When the kitten is older than three weeks old, upon coming home, immediately place the kitten in the litter box, so Baby can learn its location. Don’t forget — non-clumping litter. Use a shallow box with just a small amount of litter.
3) Show your new baby the cozy, warm bed. Make sure to use a heating pad, set on low and covered, plus an unheated resting spot beside it in case the kitten gets too hot.
Keep These Things In Mind If You Are Fostering Cats
1) The cat needs its personal space
This one is especially true with a brand-new cat. This new environment can be potentially confusing and scary. Make sure that, especially at first, they have their own safe space. Doing so will help their adjustment over time.
2) Keep kitty quarantined until you receive an “all clear” on kitty’s health.
You don’t want to provoke unwanted health issues with your other pets.
3) Schedule a vet visit.
In order to ensure the cat brings no health problems into your home with him, make sure to schedule a vet visit to check for fleas, ticks, or infectious diseases.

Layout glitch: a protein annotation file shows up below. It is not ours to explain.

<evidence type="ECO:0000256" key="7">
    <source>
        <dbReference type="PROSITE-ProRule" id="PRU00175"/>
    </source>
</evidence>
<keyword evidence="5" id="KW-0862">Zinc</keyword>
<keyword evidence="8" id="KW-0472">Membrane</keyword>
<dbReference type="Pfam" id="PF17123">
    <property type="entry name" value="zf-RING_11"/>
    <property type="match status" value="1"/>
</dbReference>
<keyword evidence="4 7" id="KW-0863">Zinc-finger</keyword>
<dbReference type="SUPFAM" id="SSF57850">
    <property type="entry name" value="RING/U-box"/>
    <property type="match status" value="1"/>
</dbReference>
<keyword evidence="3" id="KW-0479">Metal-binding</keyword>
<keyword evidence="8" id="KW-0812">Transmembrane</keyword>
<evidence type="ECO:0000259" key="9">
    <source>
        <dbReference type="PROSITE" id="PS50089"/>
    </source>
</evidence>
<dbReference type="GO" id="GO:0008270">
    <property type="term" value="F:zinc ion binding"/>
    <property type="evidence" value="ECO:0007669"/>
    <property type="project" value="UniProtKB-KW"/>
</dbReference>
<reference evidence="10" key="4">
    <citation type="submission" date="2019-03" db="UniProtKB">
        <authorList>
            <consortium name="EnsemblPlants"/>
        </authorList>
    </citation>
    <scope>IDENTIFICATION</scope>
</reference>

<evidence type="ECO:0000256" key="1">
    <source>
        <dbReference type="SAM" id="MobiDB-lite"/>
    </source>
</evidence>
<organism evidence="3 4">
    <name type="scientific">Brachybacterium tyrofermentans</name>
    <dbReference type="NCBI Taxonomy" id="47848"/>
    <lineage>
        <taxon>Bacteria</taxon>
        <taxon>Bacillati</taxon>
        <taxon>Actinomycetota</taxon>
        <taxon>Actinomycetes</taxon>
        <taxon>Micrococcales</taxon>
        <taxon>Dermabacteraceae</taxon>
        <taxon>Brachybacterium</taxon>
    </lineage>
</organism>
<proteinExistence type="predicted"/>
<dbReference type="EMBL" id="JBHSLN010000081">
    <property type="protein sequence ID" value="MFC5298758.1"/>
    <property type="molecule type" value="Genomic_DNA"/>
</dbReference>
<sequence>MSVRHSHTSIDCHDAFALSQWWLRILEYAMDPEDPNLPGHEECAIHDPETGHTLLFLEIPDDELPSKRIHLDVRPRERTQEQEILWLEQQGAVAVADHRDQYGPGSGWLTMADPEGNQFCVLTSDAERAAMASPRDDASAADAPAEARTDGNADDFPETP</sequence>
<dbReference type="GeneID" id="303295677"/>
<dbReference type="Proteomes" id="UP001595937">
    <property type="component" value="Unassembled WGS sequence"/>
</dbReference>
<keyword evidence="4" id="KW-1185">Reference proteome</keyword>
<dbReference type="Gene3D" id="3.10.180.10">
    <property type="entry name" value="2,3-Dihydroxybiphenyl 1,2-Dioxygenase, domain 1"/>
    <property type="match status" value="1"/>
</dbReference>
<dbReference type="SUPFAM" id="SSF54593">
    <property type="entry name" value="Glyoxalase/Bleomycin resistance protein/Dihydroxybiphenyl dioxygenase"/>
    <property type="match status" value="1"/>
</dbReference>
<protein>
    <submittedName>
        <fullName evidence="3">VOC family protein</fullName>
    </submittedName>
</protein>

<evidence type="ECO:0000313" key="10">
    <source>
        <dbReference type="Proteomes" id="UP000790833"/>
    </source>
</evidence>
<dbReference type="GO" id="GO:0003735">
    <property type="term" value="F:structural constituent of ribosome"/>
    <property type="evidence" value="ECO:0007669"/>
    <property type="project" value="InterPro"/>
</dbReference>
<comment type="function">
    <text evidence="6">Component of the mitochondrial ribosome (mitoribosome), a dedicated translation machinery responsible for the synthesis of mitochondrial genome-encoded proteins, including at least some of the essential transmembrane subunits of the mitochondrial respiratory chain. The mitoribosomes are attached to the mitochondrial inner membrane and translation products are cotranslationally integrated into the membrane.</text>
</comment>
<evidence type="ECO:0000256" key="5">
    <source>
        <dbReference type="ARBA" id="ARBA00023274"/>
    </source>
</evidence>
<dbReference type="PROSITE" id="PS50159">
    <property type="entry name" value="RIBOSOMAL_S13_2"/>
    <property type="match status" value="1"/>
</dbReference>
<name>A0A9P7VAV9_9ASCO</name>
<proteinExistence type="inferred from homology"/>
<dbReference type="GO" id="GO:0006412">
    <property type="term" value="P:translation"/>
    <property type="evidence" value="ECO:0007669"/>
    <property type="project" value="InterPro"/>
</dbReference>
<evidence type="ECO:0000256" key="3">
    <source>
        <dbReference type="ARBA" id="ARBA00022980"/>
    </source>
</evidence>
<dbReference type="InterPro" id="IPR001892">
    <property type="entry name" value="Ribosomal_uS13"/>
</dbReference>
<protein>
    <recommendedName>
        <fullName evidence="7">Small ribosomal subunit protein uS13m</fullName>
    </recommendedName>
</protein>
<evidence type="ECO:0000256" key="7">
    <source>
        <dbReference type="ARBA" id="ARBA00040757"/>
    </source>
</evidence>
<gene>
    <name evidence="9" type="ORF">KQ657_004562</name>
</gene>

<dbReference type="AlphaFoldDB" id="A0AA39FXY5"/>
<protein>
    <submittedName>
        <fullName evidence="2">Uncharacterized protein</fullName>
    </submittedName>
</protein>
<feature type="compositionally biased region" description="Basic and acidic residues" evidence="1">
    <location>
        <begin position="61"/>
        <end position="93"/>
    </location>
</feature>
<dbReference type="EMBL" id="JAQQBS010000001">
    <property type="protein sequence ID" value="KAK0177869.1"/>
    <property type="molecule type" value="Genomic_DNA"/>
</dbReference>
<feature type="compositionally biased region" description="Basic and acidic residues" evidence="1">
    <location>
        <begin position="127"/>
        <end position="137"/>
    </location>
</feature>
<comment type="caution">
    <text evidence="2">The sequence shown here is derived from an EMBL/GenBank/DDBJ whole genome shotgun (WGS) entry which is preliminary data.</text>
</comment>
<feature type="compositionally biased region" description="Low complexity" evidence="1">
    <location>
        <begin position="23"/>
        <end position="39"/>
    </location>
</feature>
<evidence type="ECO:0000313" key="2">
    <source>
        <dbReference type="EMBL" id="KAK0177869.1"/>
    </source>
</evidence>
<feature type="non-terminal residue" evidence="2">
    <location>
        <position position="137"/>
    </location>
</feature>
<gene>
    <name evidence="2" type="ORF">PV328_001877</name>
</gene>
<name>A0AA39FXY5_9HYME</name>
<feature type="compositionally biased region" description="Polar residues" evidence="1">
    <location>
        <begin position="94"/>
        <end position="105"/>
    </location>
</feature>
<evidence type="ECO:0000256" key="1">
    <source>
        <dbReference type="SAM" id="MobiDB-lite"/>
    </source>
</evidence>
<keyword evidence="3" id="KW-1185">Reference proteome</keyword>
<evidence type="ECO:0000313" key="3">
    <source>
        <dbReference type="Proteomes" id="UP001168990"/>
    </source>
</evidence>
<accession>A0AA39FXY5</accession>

Perhaps kitty has not received all the necessary vaccinations at the shelter. Then it becomes important that he gets these lacks taken care of right away.
4) Gather all your basic supplies ahead of time.
It will make things easier for you if you have kitty’s space already prepared. Also, remember that you may have to utilize trial and error to find out what food the cat likes, or what kind to use.
5) Keep your home safe for kitty.
Remember that cats are very curious animals, and once they become comfortable and start exploring, make sure your home holds no potential dangers.
Cords, cables, and blind cords need to be hidden and secured. Check that no poisonous plants or flowers are in kitty’s reach to tempt and perhaps bring sickness. Anything chemical, such as cleaning supplies, toiletries, and medications should be well secured. Keep the toilet lid and the windows closed.
6) Take your fostering commitment seriously.
Your foster kitty will be totally dependent on you, either for a short period of time or perhaps for months, and you must prepare for this time period, by giving your foster all the care he needs.
Someone said, “If only cats grew into kittens.” Well, fostering gives you a way to make that wish come true. You can have a continuous flow of new kittens if you wish.
Your fostering experience can be incredibly rewarding, and you can feel proud to have helped your foster cats to thrive and to become great additions to their forever homes, when they graduate from your fine foster care.
References I used for this post: saveacat.org/fostering-kittens.html litter-robot.com/blog/how-to-foster-kittens-and-cats/ kittenlady.org/fostering allaboutcats.com/fostering-cats